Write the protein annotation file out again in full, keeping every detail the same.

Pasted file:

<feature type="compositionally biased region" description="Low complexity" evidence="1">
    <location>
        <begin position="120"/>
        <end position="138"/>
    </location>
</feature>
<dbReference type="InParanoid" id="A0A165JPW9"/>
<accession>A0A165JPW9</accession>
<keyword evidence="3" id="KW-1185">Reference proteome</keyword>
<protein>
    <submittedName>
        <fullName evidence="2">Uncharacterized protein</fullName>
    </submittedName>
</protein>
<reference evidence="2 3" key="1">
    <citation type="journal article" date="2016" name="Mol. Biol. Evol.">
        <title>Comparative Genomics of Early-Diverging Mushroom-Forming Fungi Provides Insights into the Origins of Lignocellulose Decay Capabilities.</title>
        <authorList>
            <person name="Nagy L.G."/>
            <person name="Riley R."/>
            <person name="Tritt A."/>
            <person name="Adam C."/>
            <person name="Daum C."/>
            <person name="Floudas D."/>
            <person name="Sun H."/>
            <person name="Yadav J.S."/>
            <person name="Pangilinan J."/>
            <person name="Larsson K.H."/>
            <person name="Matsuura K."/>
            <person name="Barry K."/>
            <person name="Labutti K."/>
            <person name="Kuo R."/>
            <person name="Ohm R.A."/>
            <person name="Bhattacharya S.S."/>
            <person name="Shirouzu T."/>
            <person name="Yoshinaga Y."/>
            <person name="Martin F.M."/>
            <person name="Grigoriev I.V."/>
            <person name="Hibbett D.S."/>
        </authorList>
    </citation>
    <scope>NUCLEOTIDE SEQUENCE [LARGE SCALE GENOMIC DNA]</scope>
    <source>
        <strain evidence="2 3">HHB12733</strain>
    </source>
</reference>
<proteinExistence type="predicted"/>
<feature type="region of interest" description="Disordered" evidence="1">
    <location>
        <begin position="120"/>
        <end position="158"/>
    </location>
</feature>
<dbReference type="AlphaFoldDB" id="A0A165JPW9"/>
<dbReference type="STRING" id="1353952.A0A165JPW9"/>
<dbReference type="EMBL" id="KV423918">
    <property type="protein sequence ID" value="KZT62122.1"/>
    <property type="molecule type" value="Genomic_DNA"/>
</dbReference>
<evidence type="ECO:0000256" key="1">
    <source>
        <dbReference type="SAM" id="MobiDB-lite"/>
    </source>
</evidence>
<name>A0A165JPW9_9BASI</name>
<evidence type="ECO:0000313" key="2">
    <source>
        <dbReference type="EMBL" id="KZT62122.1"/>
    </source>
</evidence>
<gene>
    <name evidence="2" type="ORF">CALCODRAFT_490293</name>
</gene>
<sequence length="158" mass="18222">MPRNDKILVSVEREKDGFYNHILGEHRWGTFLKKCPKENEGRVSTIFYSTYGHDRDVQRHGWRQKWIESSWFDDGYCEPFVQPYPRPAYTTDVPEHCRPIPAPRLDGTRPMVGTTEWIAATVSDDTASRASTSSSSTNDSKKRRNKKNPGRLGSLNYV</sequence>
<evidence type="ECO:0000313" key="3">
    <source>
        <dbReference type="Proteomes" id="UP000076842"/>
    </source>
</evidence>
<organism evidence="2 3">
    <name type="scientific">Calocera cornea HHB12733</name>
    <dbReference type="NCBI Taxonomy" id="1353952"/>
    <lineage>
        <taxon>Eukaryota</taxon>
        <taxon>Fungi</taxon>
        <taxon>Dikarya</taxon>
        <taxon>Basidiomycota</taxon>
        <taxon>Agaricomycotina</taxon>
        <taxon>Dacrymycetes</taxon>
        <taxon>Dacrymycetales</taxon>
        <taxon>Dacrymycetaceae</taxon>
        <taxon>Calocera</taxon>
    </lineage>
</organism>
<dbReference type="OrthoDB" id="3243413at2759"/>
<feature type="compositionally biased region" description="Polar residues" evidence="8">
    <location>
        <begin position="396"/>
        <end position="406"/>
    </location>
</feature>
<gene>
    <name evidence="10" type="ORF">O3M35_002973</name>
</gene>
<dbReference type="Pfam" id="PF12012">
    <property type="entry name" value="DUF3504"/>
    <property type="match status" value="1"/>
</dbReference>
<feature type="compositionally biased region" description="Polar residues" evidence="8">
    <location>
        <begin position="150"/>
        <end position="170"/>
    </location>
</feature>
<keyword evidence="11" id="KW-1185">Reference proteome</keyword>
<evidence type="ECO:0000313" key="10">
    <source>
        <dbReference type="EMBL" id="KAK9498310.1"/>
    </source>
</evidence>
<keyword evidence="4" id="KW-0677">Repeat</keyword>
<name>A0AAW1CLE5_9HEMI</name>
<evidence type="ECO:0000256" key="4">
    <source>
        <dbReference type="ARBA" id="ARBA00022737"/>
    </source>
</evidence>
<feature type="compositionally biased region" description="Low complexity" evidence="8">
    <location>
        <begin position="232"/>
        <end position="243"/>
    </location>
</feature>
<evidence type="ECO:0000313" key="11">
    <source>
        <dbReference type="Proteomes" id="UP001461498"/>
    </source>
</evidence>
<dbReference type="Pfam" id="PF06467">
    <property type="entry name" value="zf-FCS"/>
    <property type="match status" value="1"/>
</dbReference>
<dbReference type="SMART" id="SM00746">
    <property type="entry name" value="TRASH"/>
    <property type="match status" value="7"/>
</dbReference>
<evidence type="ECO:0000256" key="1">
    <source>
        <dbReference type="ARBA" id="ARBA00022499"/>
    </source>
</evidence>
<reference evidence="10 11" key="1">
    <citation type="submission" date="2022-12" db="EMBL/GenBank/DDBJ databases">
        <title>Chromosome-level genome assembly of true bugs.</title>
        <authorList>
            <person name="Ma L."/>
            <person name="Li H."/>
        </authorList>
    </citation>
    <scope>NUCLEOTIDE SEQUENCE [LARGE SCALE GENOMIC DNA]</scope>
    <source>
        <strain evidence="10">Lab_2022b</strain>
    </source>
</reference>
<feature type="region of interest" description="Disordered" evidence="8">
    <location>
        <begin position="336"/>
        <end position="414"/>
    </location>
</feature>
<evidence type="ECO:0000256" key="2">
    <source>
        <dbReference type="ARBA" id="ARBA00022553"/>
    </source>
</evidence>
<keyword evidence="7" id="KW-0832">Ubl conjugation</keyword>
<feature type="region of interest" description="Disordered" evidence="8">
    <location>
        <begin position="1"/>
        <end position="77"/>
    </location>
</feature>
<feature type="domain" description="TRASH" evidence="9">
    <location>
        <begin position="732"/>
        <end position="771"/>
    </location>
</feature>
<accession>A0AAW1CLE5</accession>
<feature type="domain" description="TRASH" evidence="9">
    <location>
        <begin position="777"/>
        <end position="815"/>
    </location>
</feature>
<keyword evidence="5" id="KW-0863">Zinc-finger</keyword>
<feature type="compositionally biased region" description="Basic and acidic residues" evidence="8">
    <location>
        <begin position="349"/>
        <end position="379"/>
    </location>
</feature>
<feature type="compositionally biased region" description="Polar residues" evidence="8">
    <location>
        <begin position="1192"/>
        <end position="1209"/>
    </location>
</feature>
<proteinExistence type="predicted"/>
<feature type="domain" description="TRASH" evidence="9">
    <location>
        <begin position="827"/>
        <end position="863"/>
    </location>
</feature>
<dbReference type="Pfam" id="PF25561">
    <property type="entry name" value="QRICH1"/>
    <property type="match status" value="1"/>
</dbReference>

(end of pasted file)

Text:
<feature type="compositionally biased region" description="Low complexity" evidence="1">
    <location>
        <begin position="120"/>
        <end position="138"/>
    </location>
</feature>
<dbReference type="InParanoid" id="A0A165JPW9"/>
<accession>A0A165JPW9</accession>
<keyword evidence="3" id="KW-1185">Reference proteome</keyword>
<protein>
    <submittedName>
        <fullName evidence="2">Uncharacterized protein</fullName>
    </submittedName>
</protein>
<reference evidence="2 3" key="1">
    <citation type="journal article" date="2016" name="Mol. Biol. Evol.">
        <title>Comparative Genomics of Early-Diverging Mushroom-Forming Fungi Provides Insights into the Origins of Lignocellulose Decay Capabilities.</title>
        <authorList>
            <person name="Nagy L.G."/>
            <person name="Riley R."/>
            <person name="Tritt A."/>
            <person name="Adam C."/>
            <person name="Daum C."/>
            <person name="Floudas D."/>
            <person name="Sun H."/>
            <person name="Yadav J.S."/>
            <person name="Pangilinan J."/>
            <person name="Larsson K.H."/>
            <person name="Matsuura K."/>
            <person name="Barry K."/>
            <person name="Labutti K."/>
            <person name="Kuo R."/>
            <person name="Ohm R.A."/>
            <person name="Bhattacharya S.S."/>
            <person name="Shirouzu T."/>
            <person name="Yoshinaga Y."/>
            <person name="Martin F.M."/>
            <person name="Grigoriev I.V."/>
            <person name="Hibbett D.S."/>
        </authorList>
    </citation>
    <scope>NUCLEOTIDE SEQUENCE [LARGE SCALE GENOMIC DNA]</scope>
    <source>
        <strain evidence="2 3">HHB12733</strain>
    </source>
</reference>
<proteinExistence type="predicted"/>
<feature type="region of interest" description="Disordered" evidence="1">
    <location>
        <begin position="120"/>
        <end position="158"/>
    </location>
</feature>
<dbReference type="AlphaFoldDB" id="A0A165JPW9"/>
<dbReference type="STRING" id="1353952.A0A165JPW9"/>
<dbReference type="EMBL" id="KV423918">
    <property type="protein sequence ID" value="KZT62122.1"/>
    <property type="molecule type" value="Genomic_DNA"/>
</dbReference>
<evidence type="ECO:0000256" key="1">
    <source>
        <dbReference type="SAM" id="MobiDB-lite"/>
    </source>
</evidence>
<name>A0A165JPW9_9BASI</name>
<evidence type="ECO:0000313" key="2">
    <source>
        <dbReference type="EMBL" id="KZT62122.1"/>
    </source>
</evidence>
<gene>
    <name evidence="2" type="ORF">CALCODRAFT_490293</name>
</gene>
<sequence length="158" mass="18222">MPRNDKILVSVEREKDGFYNHILGEHRWGTFLKKCPKENEGRVSTIFYSTYGHDRDVQRHGWRQKWIESSWFDDGYCEPFVQPYPRPAYTTDVPEHCRPIPAPRLDGTRPMVGTTEWIAATVSDDTASRASTSSSSTNDSKKRRNKKNPGRLGSLNYV</sequence>
<evidence type="ECO:0000313" key="3">
    <source>
        <dbReference type="Proteomes" id="UP000076842"/>
    </source>
</evidence>
<organism evidence="2 3">
    <name type="scientific">Calocera cornea HHB12733</name>
    <dbReference type="NCBI Taxonomy" id="1353952"/>
    <lineage>
        <taxon>Eukaryota</taxon>
        <taxon>Fungi</taxon>
        <taxon>Dikarya</taxon>
        <taxon>Basidiomycota</taxon>
        <taxon>Agaricomycotina</taxon>
        <taxon>Dacrymycetes</taxon>
        <taxon>Dacrymycetales</taxon>
        <taxon>Dacrymycetaceae</taxon>
        <taxon>Calocera</taxon>
    </lineage>
</organism>
<dbReference type="OrthoDB" id="3243413at2759"/>
<feature type="compositionally biased region" description="Polar residues" evidence="8">
    <location>
        <begin position="396"/>
        <end position="406"/>
    </location>
</feature>
<gene>
    <name evidence="10" type="ORF">O3M35_002973</name>
</gene>
<dbReference type="Pfam" id="PF12012">
    <property type="entry name" value="DUF3504"/>
    <property type="match status" value="1"/>
</dbReference>
<feature type="compositionally biased region" description="Polar residues" evidence="8">
    <location>
        <begin position="150"/>
        <end position="170"/>
    </location>
</feature>
<keyword evidence="11" id="KW-1185">Reference proteome</keyword>
<evidence type="ECO:0000313" key="10">
    <source>
        <dbReference type="EMBL" id="KAK9498310.1"/>
    </source>
</evidence>
<keyword evidence="4" id="KW-0677">Repeat</keyword>
<name>A0AAW1CLE5_9HEMI</name>
<evidence type="ECO:0000256" key="4">
    <source>
        <dbReference type="ARBA" id="ARBA00022737"/>
    </source>
</evidence>
<feature type="compositionally biased region" description="Low complexity" evidence="8">
    <location>
        <begin position="232"/>
        <end position="243"/>
    </location>
</feature>
<evidence type="ECO:0000313" key="11">
    <source>
        <dbReference type="Proteomes" id="UP001461498"/>
    </source>
</evidence>
<dbReference type="Pfam" id="PF06467">
    <property type="entry name" value="zf-FCS"/>
    <property type="match status" value="1"/>
</dbReference>
<dbReference type="SMART" id="SM00746">
    <property type="entry name" value="TRASH"/>
    <property type="match status" value="7"/>
</dbReference>
<evidence type="ECO:0000256" key="1">
    <source>
        <dbReference type="ARBA" id="ARBA00022499"/>
    </source>
</evidence>
<reference evidence="10 11" key="1">
    <citation type="submission" date="2022-12" db="EMBL/GenBank/DDBJ databases">
        <title>Chromosome-level genome assembly of true bugs.</title>
        <authorList>
            <person name="Ma L."/>
            <person name="Li H."/>
        </authorList>
    </citation>
    <scope>NUCLEOTIDE SEQUENCE [LARGE SCALE GENOMIC DNA]</scope>
    <source>
        <strain evidence="10">Lab_2022b</strain>
    </source>
</reference>
<feature type="region of interest" description="Disordered" evidence="8">
    <location>
        <begin position="336"/>
        <end position="414"/>
    </location>
</feature>
<evidence type="ECO:0000256" key="2">
    <source>
        <dbReference type="ARBA" id="ARBA00022553"/>
    </source>
</evidence>
<keyword evidence="7" id="KW-0832">Ubl conjugation</keyword>
<feature type="region of interest" description="Disordered" evidence="8">
    <location>
        <begin position="1"/>
        <end position="77"/>
    </location>
</feature>
<feature type="domain" description="TRASH" evidence="9">
    <location>
        <begin position="732"/>
        <end position="771"/>
    </location>
</feature>
<accession>A0AAW1CLE5</accession>
<feature type="domain" description="TRASH" evidence="9">
    <location>
        <begin position="777"/>
        <end position="815"/>
    </location>
</feature>
<keyword evidence="5" id="KW-0863">Zinc-finger</keyword>
<feature type="compositionally biased region" description="Basic and acidic residues" evidence="8">
    <location>
        <begin position="349"/>
        <end position="379"/>
    </location>
</feature>
<feature type="compositionally biased region" description="Polar residues" evidence="8">
    <location>
        <begin position="1192"/>
        <end position="1209"/>
    </location>
</feature>
<proteinExistence type="predicted"/>
<feature type="domain" description="TRASH" evidence="9">
    <location>
        <begin position="827"/>
        <end position="863"/>
    </location>
</feature>
<dbReference type="Pfam" id="PF25561">
    <property type="entry name" value="QRICH1"/>
    <property type="match status" value="1"/>
</dbReference>